Question: How Do I Convert Fa Files To Bed Format?
gravatar for Keziah
8.6 years ago by
Keziah70 wrote:

how do I convert fa files to bed format?

fasta bed • 21k views
ADD COMMENTlink modified 8 months ago by john.major0 • written 8.6 years ago by Keziah70

@michael my guess would be that it is due to a confusion of formats & their purposes. happens to the best!

ADD REPLYlink written 8.6 years ago by Deniz140

Noahaus, your script gives different results than faidx does..... I believe faidx as it is a community tool thats been around a while, you may want to double check your script (or maybe file a bug with faidx),

ADD REPLYlink written 8 months ago by john.major0
gravatar for Pierre Lindenbaum
8.6 years ago by
France/Nantes/Institut du Thorax - INSERM UMR1087
Pierre Lindenbaum129k wrote:

You can't.

A Fa/Fasta file describes a sequence of DNA/Protein:


A bed file describes some features mapped on a genome/sequence:

chr1  786 9879 gene1
chr2  486 979  gene2

The only thing you can do is saying that the BED contains only one feature: your sequence:

Name  0  1098 Name
ADD COMMENTlink written 8.6 years ago by Pierre Lindenbaum129k
gravatar for Matt Shirley
8.6 years ago by
Matt Shirley9.3k
Cambridge, MA
Matt Shirley9.3k wrote:

This is a good, though slightly misguided question. If you want to make a BED file from a FASTA sequence, you might do something like this:

  1. Find your FASTA sequence. We'll use human hemoglobin beta as an example.
  2. Use BLAST to align your sequence to the human reference genome.
  3. In the alignment example above, you would pick the genomic alignment, not transcript, and choose "subject" start and end positions. Note that this example has 3 exons, so your BED file start would be 5186957 and end would be 5188159.
  4. Create a BED file using the chromosome (11 in above example), chromstart (5186957), chromend (5188159), and a name for your gene (HBB). You can then upload this as a custom track in the UCSC genome browser.
  5. You will probably want to add introns to your gene structure, so at this point you can the GenePred format instead of BED. This allows you to specify the strand, as well as introns, exons, and transcription factor binding sites.
ADD COMMENTlink written 8.6 years ago by Matt Shirley9.3k
gravatar for Madelaine Gogol
8.6 years ago by
Madelaine Gogol5.1k
Kansas City
Madelaine Gogol5.1k wrote:

Uh, align it to a genome?

ADD COMMENTlink written 8.6 years ago by Madelaine Gogol5.1k

Use bowtie or bwa, generate bam format, then use bedtools bamToBed to generate a bed file.

Or use blat and this perl script to convert to bed...

ADD REPLYlink written 8.6 years ago by Madelaine Gogol5.1k

And some aligners such as BLAT will output alignments in BED format...

ADD REPLYlink written 8.6 years ago by Malachi Griffith18k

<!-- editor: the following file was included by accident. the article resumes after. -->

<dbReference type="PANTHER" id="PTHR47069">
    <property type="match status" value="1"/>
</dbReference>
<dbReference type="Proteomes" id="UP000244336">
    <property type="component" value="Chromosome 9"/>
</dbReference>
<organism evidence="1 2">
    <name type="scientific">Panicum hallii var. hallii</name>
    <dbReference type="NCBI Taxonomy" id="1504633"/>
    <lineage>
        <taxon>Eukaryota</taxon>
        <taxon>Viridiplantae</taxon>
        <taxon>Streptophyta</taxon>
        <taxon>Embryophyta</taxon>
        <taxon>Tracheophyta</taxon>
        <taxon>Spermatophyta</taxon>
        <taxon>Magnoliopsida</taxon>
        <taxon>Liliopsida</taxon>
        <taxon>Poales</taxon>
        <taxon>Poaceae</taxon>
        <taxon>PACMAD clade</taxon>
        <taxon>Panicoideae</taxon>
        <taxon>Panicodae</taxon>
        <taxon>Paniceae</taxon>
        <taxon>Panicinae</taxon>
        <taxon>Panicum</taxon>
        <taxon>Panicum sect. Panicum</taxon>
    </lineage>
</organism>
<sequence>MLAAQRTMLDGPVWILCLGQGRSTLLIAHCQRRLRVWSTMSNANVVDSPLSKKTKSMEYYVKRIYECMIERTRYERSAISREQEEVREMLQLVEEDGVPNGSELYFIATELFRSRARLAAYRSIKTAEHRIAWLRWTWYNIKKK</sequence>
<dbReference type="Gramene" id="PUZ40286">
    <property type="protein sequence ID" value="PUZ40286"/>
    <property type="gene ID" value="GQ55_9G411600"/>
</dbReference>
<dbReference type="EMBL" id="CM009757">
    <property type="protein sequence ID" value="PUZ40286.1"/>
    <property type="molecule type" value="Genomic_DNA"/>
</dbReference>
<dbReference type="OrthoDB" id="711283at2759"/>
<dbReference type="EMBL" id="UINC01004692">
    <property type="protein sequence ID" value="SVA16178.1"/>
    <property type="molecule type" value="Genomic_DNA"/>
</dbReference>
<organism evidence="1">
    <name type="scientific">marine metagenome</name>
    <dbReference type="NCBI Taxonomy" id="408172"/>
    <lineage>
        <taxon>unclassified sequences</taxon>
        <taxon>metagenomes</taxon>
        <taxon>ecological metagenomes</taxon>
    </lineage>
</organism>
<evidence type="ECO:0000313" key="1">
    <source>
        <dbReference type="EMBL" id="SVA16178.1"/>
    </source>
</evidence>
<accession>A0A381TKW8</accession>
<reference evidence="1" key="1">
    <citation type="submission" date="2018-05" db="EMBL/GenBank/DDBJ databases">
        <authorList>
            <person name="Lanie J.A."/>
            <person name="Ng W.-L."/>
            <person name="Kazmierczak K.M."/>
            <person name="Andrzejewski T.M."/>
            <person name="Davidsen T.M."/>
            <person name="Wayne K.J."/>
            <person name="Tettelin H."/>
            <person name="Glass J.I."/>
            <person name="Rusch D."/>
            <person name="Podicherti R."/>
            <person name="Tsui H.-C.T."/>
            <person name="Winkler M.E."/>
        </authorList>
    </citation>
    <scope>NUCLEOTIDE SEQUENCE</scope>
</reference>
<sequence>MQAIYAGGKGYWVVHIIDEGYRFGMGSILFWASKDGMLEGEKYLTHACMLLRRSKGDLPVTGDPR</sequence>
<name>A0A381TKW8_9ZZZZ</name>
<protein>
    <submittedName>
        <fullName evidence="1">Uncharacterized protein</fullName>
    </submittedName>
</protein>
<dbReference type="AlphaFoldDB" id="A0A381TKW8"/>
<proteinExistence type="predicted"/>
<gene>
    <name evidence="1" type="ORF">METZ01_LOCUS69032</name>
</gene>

@malachig - I don't think BLAT outputs BED. The -out=type is one of: psl - Default. Tab separated format, no sequence pslx - Tab separated format with sequence axt - blastz-associated axt format maf - multiz-associated maf format sim4 - similar to sim4 format wublast - similar to wublast format blast - similar to NCBI blast format blast8- NCBI blast tabular format blast9 - NCBI blast tabul

ADD REPLYlink written 8.6 years ago by Casey Bergman18k
gravatar for cpcantalapiedra
4.2 years ago by
cpcantalapiedra140 wrote:
cat $fastafile | awk '$0 ~ "^>" {name=substr($0, 2); printf name"\t1\t"} $0 !~ "^>" {printf length($0)"\t"name"\n"}'

If each fasta sequence spans several lines, substitute the awk script by:

BEGIN{totallen=-1;} $0 ~ "^>" {if (totallen!=-1) print totallen"\t"name; name=substr($0, 2); printf name"\t1\t"; totallen=0} $0 !~ "^>" {totallen=totallen+length($0);} END{if (totallen!=-1) print totallen"\t"name;}'
ADD COMMENTlink modified 4.2 years ago • written 4.2 years ago by cpcantalapiedra140

Doesn't bed format start with zero as the first base?

ADD REPLYlink written 3.4 years ago by KevinL20
gravatar for noahaus
2.0 years ago by
noahaus10 wrote:

Old question, but in the spirit of good science I will post a script that takes any genome fasta file and creates a genome BED file. Very niche but I don't think there is a good converter out there quite yet.

I'd read the comments in the script before beginning.

ADD COMMENTlink written 2.0 years ago by noahaus10

Many thanks for this. Strange as it may seem, I've been looking for a simple way to do this for a while. There were a couple of minor issues with the script (the annotation length includes line feeds, and the last line fails to be included unless there's an extra line feed at the end - these may be OS specific) but it does the job perfectly.

ADD REPLYlink written 24 months ago by mah110

You can accomplish this using faidx -i bed genome.fa > out.bed. For more details you can check out the documentation:

ADD REPLYlink written 24 months ago by Matt Shirley9.3k
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